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To Vaikunthanath Sanyal
(Original in Bengali)
54 W. 33rd ST., NEW YORK,
9th February, 1895.
. . Paramahamsa Deva was my Guru, and whatever I may think of him in point of greatness, why should the world think like me? And if you press the point hard, you will spoil everything. The idea of worshipping the Guru as God is nowhere to be met with outside Bengal, for other people are not yet ready to take up that ideal. . . . Many would fain associate my name with themselves â "I belong to them!" But when it comes to doing something I want, they are nowhere. So selfish is the whole world!ÂÂÂ
I shall consider myself absolved from a debt of obligation when I succeed in purchasing some land for Mother. I don't care for anything after that.
In this dire winter I have travelled across mountains and over snows at dead of night and collected a little fund; and I shall have peace of mind when a plot is secured for Mother.
Henceforth address my letters as above, which is to be my permanent seat from now. Try to send me an English translation of the Yogavâsishtha Râmâyana. . . . Don't forget those books I asked for before, viz Sanskrit Nârada and Shândilya Sutras.
" â Hope is the greatest of miseries, the highest bliss lies in giving up hope."
To Mrs. Ole Bull
54 W. 33rd St., New York,
14th Feb., 1895
Dear Mrs. Bull,
Accept my heartfelt gratitude for your motherly advice. I hope I will be able to carry out them in life.How can I express my gratitude to you for what you have already done for me and my work, and my eternal gratitude to you for your offering to do something more this year. But I sincerely believe that you ought to turn all your help to Miss Farmer's Greenacre work this year. India can wait as she is waiting centuries and an immediate work at hand should always have the preference.Again, according to Manu, collecting funds even for a good work is not good for a Sannyasin, and I have begun to feel that the old sages were right. "Hope is the greatest misery, despair is the greatest happiness." It appears like a hallucination. I am getting out of them. I was in these childish ideas of doing this and doing that.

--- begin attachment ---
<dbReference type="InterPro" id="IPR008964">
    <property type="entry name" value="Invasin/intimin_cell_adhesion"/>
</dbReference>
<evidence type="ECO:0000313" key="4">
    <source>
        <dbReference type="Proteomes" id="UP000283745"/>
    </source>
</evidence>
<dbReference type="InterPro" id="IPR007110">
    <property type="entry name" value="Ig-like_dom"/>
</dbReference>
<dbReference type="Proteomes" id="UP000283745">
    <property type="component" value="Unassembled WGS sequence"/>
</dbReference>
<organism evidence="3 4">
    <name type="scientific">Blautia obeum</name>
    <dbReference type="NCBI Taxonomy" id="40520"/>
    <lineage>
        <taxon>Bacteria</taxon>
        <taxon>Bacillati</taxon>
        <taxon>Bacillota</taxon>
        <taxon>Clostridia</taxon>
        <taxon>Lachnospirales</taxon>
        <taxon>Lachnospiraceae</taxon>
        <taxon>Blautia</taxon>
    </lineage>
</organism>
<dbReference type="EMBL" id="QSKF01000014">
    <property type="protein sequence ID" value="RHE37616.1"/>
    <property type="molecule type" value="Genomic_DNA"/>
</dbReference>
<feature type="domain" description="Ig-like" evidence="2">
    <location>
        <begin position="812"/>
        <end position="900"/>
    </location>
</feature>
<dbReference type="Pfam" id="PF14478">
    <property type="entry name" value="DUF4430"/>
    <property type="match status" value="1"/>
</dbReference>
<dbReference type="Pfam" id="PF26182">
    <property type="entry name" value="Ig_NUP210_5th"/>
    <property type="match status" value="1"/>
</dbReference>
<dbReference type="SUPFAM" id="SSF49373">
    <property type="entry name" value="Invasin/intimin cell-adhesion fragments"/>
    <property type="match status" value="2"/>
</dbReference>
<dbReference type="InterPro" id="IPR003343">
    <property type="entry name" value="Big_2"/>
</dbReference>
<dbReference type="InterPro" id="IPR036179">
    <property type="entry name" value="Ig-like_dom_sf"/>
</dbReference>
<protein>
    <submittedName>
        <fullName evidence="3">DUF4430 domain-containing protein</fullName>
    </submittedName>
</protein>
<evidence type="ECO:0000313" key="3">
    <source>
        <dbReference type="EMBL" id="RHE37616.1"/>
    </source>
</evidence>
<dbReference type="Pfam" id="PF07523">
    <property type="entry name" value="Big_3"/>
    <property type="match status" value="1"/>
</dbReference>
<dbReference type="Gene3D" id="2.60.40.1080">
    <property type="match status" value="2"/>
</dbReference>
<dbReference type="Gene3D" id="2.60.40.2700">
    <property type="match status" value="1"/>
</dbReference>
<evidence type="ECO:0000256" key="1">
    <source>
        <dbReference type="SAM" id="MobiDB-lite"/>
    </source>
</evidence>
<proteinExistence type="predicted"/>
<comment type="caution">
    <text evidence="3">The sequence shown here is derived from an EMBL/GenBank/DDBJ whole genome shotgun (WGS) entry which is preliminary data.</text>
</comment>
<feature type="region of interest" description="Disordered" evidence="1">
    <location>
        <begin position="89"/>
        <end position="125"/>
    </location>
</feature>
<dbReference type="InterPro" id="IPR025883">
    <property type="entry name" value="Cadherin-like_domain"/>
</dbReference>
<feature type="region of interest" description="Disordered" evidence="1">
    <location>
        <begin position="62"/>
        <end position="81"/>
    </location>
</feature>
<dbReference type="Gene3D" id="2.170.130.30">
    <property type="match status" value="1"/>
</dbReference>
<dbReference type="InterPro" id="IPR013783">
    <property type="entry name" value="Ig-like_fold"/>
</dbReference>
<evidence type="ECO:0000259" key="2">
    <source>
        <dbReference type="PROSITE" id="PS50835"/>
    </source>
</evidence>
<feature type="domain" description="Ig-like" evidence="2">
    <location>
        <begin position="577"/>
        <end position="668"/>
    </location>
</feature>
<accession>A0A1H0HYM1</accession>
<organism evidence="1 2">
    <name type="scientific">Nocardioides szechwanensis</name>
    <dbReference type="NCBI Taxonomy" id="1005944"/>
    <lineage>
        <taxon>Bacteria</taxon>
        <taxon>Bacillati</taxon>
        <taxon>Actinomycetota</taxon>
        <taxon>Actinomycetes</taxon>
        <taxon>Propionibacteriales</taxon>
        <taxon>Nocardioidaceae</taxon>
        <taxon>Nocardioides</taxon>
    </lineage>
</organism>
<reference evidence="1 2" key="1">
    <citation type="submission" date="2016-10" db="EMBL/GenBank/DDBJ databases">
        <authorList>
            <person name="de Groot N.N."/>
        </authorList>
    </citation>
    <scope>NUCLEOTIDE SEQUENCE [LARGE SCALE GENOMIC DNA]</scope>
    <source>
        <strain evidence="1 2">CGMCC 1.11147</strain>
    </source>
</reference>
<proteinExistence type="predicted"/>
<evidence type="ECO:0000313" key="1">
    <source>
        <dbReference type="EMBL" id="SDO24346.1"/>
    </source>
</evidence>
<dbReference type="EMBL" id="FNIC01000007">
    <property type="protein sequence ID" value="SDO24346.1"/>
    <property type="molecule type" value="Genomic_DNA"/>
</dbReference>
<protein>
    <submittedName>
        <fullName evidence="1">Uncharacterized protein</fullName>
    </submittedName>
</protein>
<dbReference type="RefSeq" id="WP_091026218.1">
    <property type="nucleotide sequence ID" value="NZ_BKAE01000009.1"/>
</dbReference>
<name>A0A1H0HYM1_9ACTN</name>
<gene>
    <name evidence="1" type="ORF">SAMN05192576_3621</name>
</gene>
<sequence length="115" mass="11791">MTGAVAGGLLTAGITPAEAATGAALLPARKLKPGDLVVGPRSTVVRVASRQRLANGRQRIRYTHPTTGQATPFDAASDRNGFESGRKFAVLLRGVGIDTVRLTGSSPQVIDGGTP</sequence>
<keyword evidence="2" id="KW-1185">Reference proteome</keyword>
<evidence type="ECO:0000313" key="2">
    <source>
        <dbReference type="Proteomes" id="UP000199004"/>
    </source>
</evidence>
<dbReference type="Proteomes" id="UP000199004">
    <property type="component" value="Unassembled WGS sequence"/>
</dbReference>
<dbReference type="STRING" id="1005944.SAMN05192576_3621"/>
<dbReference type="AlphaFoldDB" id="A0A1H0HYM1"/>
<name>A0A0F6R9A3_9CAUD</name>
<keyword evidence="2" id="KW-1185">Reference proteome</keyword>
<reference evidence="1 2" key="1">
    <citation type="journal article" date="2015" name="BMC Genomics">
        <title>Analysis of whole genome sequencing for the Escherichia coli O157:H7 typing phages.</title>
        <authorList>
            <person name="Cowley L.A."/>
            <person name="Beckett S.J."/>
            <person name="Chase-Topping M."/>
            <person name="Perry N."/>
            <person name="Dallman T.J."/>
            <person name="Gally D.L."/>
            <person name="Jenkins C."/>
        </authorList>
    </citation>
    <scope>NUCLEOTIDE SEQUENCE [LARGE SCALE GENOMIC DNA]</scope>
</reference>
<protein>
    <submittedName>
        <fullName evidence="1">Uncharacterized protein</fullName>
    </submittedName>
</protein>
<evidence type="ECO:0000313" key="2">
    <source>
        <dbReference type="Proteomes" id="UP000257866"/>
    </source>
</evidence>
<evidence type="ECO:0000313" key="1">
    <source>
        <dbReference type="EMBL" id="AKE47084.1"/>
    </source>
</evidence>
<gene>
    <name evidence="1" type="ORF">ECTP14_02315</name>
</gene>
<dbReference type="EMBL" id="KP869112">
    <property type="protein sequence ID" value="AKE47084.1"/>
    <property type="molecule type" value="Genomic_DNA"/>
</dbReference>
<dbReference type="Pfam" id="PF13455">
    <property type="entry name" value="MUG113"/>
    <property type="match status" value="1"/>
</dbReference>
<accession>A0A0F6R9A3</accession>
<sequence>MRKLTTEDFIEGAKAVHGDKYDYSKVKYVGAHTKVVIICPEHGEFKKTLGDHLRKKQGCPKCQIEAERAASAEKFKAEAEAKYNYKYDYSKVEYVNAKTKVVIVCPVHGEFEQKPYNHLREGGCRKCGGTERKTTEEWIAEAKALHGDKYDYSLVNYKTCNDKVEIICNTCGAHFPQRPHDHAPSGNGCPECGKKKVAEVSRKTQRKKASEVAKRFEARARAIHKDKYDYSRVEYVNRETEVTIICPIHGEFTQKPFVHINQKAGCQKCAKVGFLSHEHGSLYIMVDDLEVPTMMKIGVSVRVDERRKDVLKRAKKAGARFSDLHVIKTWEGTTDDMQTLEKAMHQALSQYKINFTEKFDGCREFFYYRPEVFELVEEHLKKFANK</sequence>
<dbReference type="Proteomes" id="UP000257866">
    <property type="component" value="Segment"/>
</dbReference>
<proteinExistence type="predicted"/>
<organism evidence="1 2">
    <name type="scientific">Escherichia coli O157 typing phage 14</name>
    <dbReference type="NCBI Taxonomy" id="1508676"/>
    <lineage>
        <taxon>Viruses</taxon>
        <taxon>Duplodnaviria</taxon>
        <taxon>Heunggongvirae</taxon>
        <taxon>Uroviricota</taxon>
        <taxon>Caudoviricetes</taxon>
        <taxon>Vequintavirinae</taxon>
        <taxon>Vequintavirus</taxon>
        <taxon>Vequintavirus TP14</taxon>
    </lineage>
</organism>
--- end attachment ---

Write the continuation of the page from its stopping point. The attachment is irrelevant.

"Give up all desire and be at peace. Have neither friends nor foes, and live alone. Thus shall we travel having neither friends nor foes, neither pleasure nor pain, neither desire nor jealousy, injuring no creatures, being the cause of injury to no creatures--from mountain to mountain, from village to village, preaching the name of the Lord."
"Seek no help from high or low, from above or below. Desire nothing--and look upon this vanishing panorama as a witness and let it pass."
Perhaps these mad desires were necessary to bring me over to this country. And I thank the Lord for the experience.
I am very happy now. Between Mr. Landsberg and me, we cook some rice and lentils or barley and quietly eat it, and write something or read or receive visits from poor people who want to learn something, and thus I feel I am more a Sannyasin now than I ever was in America.
"In wealth is the fear of poverty, in knowledge the fear of ignorance, in beauty the fear of age, in fame the fear of backbiters, in success the fear of jealousy, even in body is the fear of death. Everything in this earth is fraught with fear. He alone is fearless who has given up everything" (Vairagya-Shatakam , 31).
I went to see Miss Corbin the other day, and Miss Farmer and Miss Thursby were also there. We had a nice half-hour and she wants me to hold some classes in her home from next Sunday.
I am no more seeking for these things. If they come, the Lord be blessed, if not, blessed more be He.
Again accept my eternal gratitude.
Your devoted son,